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CAPE FEAR MEMORIAL BRIDGE: Updates, resources, and context

New Hanover Community Endowment is looking for applicants for its new Community Advisory Council

New Hanover Community Endowment logo.
New Hanover Community Endowment
New Hanover Community Endowment logo.

The $1.25 billion New Hanover Community Endowment is setting up an advisory council to serve as a liaison to the community — and to advise its leadership on plans to tackle some of the region's toughest issues. WHQR spoke to endowment President William Buster about the process.

Buster’s first day of work as CEO and President of the New Hanover Community Endowment (NHCE) was a month ago. Since coming to Wilmington from the Dogwood Trust in Asheville, he said he's been "shaking hands and meeting people" — getting to know the community, gearing up to hire staff for NHCE, and preparing to stand up a Community Advisory Council.

NHCE describes the council as the 'liaison' between the community and the Endowment.

“The council is going to be made up of individuals from this community, we hope that they'll be from all walks of life from all parts of the county," Buster said. "Not in any particular representation, other than people who are truly engaged and doing the work in the areas that we want [to engage with]."

Buster said the endowment is looking for people who have expertise — or passion — in the fields of public safety, community development, education, and equity work. These are fields where NHCE is ultimately aiming to do 'impact work.' That's a term that occasionally gets thrown around somewhat loosely, but for Butler it means drilling down into the root causes of social issues that are sometimes only treated at the symptom level. For example, providing day shelters or food pantries for people who are homeless is important work, Butler said, but impact work also looks at why there is an unsheltered population in the first place.

These are the kinds of problems CAC members will help advise the council on. Buster described council members' role as 'thought leaders.'

"Their role will be to help us understand, how are we addressing these needs more specifically? So let's say we, as a team, will develop some strategies and some outcomes," Buster said. "The Community Advisory Council will be those folks that we want to first bounce those things off of, like, you know, are we thinking about this correctly?"

The advisory council won’t be bringing ideas for specific grants to Buster and the endowment board — instead, the endowment leadership will bring ideas to them for their perspective, Buster said.

“We're not going to ask them to come up with the ideas themselves, even though they are more than welcome to, but we're going to try to … extract from them the best information that we can without having them feel like they have to come up with their own ideas and their own agenda. We really do want their advisement on some specific things that we'll be working on," Buster said.

According to NHCE, "[t]he ideal candidates will have demonstrated collaboration skills and prior service to the community. At the time of selection, the board of directors will consider the balance of gender, race and ethnicity represented on the CAC to ensure the demographics of the community are reflected." Applicants must be 15 or older and live in New Hanover County, and cannot be an elected or appointed official.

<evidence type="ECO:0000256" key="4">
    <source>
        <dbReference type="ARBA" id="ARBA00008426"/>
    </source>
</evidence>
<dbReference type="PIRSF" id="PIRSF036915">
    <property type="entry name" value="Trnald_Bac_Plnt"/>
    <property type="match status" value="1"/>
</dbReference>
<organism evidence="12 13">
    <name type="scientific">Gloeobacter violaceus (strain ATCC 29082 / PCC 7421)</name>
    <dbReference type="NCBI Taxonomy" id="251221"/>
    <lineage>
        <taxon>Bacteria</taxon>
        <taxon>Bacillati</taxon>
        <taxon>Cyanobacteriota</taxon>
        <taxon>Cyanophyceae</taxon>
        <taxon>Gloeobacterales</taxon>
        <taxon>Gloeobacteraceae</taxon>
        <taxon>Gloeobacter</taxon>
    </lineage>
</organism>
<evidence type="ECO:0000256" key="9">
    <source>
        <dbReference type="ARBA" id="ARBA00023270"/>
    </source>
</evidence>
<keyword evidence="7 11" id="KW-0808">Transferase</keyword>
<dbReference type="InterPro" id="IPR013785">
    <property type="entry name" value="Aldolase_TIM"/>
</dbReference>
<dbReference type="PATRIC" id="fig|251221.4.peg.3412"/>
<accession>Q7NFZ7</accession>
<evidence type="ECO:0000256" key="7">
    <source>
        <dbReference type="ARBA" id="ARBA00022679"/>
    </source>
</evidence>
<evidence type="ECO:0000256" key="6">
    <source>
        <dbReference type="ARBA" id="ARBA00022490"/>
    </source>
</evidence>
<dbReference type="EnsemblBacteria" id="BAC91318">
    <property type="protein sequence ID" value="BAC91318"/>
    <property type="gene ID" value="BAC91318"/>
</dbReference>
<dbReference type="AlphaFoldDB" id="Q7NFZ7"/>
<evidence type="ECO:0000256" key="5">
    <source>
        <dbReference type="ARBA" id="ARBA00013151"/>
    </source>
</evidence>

Buster added that he wanted to dispel any notion that NHCE had already decided who would serve on the CAC, saying, "I can't stress enough that there are no predetermined names."

NHCE will appoint up to 15 members to the CAC — and plans to use a staggered-term approach of three classes of five members. "The first class will serve a one-year term, the second class a two-year term, and the third class a three-year term," according to NHCE.

The CAC will hold quarterly meetings. According to Buster, while the 'working meetings' themselves will be closed to the public, NHCE will encourage transparency around the CAC's work.

"They'll be working meetings, so they won't be open to the public, per se. However, what happens in the meetings — that will be public information, we'll share that information as soon as we can on our website. And you know, the [council members], unless we ask for some confidentiality around some specific information that shouldn't be public, they'll be welcome to kind of share their thoughts, as well," Buster said.

Applications for the advisory council are open now through May 13. Between now and then, NHCE is planning several informational sessions (specific dates, times and locations will be made available on the NHCE website. Individuals interested in applying can access the application online here. NHCE plans to announce the CAC membership in June.

Ben Schachtman is a journalist and editor with a focus on local government accountability. He began reporting for Port City Daily in the Wilmington area in 2016 and took over as managing editor there in 2018. He’s a graduate of Rutgers College and later received his MA from NYU and his PhD from SUNY-Stony Brook, both in English Literature. He loves spending time with his wife and playing rock'n'roll very loudly. You can reach him at BSchachtman@whqr.org and find him on Twitter @Ben_Schachtman.